Capacity for Compassion
Dr. Gerry Cooper has been involved with the Canadian Mental Health Association (CMHA) for close to 40 years in one capacity or another.
And when he returned to his hometown of Windsor in 2011, it seemed natural to become involved with the organization once again.
Cooper became an ambassador for the CMHA’s Sole Focus Project. It is an initiative aimed at raising $1.5 million to enhance and distribute mental wellness education, as well as awareness and training within the Windsor-Essex community. It also works to sustain mental health programs that are not government funded.
Currently, the campaign has raised $500,000 toward this initiative. This has been achieved with the help of their ambassadors, ranging from presidents of companies to youth within the Windsor-Essex community.
“There’s evidence that, even in terms of medical students and residents, the incidence of mental health problems is much higher than the general population, approaching 25 per cent higher.”
Initially, Cooper, his wife Sharon, and his brother agreed to take part in a billboard campaign. Cooper’s brother had been personally affected by mental health bringing the project closer to home for the entire family.
“We knew the billboard we were on was up in town, so we got in the car with my brother and drove by so he could see it. Seeing the look on his face was one of those moments in time I’ll always remember. My brother could see the true sense of having accomplished something, that he was publicly taking a role in this campaign for everyone to see,” explained Cooper.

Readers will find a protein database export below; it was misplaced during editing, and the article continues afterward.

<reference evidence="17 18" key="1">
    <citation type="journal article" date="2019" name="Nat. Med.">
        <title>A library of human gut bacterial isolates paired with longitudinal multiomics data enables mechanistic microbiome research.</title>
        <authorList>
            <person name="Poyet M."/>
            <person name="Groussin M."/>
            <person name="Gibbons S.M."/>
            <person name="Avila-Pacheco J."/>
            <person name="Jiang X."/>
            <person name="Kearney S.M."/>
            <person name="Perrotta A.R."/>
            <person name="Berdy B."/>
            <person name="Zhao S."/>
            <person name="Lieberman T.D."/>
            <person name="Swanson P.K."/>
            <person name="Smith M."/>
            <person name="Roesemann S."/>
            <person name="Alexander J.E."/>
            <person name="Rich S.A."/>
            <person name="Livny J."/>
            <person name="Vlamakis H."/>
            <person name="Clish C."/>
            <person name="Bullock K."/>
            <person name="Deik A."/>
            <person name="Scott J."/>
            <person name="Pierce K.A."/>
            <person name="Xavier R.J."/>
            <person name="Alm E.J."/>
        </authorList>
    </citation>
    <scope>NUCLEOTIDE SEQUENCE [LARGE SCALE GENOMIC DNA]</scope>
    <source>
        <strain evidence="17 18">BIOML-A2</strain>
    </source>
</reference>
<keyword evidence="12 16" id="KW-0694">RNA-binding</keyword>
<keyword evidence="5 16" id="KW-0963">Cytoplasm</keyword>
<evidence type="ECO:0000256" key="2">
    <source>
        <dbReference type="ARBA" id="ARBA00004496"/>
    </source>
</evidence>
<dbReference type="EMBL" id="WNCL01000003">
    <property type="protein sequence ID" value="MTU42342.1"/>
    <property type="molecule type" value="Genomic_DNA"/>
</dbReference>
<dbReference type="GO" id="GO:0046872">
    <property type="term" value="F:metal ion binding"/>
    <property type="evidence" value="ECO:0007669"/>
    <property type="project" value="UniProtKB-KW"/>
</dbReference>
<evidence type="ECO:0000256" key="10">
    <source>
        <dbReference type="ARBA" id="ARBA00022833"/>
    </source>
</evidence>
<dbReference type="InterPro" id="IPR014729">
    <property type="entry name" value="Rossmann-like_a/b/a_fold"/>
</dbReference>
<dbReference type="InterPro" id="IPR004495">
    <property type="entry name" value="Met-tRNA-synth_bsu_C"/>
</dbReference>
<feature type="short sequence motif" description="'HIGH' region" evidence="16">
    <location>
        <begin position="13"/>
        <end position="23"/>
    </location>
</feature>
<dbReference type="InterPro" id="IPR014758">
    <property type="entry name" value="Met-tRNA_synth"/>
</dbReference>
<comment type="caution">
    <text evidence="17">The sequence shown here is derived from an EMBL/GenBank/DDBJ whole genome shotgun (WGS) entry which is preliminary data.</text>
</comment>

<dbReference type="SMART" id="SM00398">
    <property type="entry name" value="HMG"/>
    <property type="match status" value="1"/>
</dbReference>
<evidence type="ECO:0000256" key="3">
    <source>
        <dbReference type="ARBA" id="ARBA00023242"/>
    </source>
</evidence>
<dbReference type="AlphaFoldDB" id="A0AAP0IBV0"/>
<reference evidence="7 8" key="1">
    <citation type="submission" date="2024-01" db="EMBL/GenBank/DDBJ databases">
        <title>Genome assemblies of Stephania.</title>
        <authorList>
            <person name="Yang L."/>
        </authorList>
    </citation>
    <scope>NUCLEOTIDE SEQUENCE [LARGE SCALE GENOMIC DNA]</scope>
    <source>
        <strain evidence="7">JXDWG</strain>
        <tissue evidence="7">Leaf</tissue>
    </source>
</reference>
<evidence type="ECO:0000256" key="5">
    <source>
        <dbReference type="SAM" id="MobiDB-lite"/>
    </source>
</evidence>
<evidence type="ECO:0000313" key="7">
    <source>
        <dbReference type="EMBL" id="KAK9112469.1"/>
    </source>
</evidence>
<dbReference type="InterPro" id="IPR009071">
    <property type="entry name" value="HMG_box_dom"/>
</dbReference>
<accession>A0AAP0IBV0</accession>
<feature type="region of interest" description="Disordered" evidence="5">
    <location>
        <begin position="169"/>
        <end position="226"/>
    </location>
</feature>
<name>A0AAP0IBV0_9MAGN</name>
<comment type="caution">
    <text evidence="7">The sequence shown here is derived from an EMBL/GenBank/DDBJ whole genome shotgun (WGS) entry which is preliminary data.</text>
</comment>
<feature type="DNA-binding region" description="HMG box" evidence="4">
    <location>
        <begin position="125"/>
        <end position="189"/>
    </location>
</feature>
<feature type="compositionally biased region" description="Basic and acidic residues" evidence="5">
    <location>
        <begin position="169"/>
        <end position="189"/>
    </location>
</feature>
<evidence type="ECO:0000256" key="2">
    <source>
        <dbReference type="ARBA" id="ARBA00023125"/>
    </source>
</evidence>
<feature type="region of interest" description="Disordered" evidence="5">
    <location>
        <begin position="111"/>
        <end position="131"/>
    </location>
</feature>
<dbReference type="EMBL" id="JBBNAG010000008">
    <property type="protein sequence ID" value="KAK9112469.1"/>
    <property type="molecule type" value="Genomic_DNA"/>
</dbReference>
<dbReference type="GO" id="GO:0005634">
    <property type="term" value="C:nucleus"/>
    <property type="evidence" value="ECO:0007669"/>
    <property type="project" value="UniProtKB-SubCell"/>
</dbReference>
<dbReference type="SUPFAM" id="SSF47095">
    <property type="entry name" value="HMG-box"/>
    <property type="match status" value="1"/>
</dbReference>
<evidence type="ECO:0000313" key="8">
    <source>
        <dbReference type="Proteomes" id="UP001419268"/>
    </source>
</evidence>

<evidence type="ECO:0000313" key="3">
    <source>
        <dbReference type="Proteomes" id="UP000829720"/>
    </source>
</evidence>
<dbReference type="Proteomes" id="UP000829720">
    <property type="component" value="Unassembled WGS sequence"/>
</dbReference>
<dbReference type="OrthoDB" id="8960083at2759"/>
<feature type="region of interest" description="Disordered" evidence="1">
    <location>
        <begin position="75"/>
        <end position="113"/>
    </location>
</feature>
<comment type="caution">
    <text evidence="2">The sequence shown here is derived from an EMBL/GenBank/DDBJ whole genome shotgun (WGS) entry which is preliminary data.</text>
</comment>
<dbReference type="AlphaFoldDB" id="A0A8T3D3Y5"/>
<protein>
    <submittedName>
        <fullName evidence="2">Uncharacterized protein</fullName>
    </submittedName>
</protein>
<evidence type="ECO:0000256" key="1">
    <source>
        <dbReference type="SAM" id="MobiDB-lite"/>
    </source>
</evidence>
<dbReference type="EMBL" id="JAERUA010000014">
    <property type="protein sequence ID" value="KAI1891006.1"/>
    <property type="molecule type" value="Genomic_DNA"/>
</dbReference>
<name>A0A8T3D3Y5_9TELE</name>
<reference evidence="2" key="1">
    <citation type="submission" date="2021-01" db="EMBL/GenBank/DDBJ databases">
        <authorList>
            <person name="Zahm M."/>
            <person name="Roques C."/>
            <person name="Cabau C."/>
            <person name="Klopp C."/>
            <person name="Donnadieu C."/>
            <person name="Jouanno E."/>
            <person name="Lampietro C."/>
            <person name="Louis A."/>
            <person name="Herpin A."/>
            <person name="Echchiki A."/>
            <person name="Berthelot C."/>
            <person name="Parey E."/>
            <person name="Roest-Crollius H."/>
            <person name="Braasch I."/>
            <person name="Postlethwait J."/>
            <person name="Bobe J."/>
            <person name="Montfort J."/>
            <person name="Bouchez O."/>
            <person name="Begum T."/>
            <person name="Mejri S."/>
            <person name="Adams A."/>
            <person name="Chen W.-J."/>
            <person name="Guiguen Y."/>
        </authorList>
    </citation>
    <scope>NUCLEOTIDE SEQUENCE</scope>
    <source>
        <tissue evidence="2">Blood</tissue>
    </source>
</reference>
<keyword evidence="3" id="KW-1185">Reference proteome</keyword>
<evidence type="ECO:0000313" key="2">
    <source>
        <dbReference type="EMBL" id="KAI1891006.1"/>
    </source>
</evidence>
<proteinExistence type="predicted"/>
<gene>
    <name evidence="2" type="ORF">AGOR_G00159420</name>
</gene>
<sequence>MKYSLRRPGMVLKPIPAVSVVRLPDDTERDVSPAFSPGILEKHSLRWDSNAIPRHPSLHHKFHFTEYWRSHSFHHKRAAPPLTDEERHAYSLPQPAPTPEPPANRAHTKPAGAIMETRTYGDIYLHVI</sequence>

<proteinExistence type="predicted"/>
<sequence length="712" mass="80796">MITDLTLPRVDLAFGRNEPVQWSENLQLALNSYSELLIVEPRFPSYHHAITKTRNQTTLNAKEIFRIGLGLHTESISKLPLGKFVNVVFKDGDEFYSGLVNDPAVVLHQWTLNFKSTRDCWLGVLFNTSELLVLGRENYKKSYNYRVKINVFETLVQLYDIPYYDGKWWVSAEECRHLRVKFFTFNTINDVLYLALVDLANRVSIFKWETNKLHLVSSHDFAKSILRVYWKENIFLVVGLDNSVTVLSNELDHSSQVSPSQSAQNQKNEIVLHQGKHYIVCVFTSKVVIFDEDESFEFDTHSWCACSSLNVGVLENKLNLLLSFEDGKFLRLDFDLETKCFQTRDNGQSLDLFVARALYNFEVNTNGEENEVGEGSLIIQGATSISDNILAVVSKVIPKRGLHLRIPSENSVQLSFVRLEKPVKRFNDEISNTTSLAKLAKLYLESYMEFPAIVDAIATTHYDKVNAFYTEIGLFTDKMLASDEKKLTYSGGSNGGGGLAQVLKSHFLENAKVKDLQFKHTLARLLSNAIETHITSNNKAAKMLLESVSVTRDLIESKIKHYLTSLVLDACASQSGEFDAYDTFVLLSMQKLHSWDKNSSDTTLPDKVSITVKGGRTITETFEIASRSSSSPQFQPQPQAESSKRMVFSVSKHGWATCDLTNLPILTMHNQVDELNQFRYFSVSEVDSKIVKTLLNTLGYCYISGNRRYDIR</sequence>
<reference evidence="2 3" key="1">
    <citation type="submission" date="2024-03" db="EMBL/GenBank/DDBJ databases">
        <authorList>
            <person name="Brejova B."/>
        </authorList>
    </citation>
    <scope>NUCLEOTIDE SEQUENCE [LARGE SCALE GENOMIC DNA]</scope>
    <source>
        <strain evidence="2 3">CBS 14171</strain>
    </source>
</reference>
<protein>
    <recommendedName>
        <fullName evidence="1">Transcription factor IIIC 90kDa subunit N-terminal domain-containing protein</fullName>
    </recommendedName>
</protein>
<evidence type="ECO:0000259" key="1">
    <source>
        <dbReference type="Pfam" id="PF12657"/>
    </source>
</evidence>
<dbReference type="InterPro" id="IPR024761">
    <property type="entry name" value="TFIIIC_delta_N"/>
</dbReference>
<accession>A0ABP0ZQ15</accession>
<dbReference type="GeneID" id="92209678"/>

Cooper hopes that the campaign will build awareness about mental health and remind community members about the importance of education and care for those living with a mental health issue.
Working with students, residents and physicians, Cooper believes that awareness is especially important in the medical community.
“There’s evidence that, even in terms of medical students and residents, the incidence of mental health problems is much higher than the general population, approaching 25
It is for this reason that he stresses the importance of addressing the stigma in order to overcome it and make it acceptable to talk about problems and seek help, and to not be ashamed to need help.
Cooper values volunteerism and is a strong proponent of getting involved to support community causes – whatever they may be.
“Giving back and volunteering for the community is critically important for all of us as informed community citizens in a democracy. Volunteerism and philanthropy, those are key elements in a vibrant society,” Cooper said.
It’s why he encouraged medical students to get involved with the community.
“Volunteerism and our area of medical education are things that go hand-in-hand. We encourage learners to participate in volunteerism, we look for that in aspiring medical students and I think it’s important for us to set that tone as faculty and staff and to give back to communities where we can. Volunteering is part of that,” he said.
He hopes that through the Sole Focus campaign the CMHA will have an impact on community